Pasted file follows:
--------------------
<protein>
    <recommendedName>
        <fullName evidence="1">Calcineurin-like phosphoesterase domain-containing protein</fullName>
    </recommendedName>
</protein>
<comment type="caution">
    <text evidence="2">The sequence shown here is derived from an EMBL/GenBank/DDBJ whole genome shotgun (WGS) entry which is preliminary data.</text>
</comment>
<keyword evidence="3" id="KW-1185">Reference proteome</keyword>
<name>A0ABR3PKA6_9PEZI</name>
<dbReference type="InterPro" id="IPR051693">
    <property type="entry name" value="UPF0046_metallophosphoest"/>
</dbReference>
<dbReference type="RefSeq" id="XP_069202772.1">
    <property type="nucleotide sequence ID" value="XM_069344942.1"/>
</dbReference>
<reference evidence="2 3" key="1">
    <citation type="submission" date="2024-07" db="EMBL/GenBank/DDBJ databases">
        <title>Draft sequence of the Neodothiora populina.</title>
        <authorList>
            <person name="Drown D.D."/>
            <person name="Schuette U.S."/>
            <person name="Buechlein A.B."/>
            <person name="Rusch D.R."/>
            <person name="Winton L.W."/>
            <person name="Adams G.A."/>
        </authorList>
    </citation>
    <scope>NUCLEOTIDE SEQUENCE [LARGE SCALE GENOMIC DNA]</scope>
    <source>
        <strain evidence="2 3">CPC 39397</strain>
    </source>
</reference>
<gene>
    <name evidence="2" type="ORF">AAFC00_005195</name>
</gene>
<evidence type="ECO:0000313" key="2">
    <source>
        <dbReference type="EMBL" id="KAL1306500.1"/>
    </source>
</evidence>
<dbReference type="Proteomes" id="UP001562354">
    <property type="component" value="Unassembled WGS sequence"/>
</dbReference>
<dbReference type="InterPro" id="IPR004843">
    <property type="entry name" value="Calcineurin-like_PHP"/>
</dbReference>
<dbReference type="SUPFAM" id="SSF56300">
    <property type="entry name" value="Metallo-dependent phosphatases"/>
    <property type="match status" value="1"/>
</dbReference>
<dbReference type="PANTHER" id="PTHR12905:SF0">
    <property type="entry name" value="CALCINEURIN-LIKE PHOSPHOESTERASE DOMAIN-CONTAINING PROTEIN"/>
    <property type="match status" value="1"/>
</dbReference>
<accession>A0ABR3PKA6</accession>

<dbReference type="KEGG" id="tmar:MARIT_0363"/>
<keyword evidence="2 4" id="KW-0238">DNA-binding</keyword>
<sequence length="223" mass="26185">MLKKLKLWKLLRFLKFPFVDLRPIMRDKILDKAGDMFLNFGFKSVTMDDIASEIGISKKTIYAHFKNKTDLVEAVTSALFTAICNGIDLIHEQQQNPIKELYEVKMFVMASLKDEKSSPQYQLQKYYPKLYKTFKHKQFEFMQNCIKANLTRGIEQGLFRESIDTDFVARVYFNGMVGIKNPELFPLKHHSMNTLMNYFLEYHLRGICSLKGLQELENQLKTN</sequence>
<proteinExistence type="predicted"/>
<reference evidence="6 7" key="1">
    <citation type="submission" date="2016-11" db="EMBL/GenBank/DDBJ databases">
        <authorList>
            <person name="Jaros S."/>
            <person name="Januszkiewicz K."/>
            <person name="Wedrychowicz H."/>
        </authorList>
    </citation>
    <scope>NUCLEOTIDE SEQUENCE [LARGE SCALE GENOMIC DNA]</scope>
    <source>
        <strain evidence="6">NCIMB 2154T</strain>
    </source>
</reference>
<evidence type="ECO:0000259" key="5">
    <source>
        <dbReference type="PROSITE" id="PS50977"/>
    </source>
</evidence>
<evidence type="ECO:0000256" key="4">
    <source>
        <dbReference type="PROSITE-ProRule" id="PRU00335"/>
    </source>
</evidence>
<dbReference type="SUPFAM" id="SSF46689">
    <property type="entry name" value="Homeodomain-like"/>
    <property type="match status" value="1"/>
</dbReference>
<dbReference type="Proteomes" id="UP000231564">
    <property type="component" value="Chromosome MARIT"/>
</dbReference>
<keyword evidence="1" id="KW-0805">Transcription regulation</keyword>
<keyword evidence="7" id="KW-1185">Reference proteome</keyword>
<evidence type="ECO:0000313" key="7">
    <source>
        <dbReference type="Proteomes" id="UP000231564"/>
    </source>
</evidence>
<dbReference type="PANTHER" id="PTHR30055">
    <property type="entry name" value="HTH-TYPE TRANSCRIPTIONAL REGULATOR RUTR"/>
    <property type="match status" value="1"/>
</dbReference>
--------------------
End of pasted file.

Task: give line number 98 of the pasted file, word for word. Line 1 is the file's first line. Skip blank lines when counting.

<dbReference type="PANTHER" id="PTHR30055">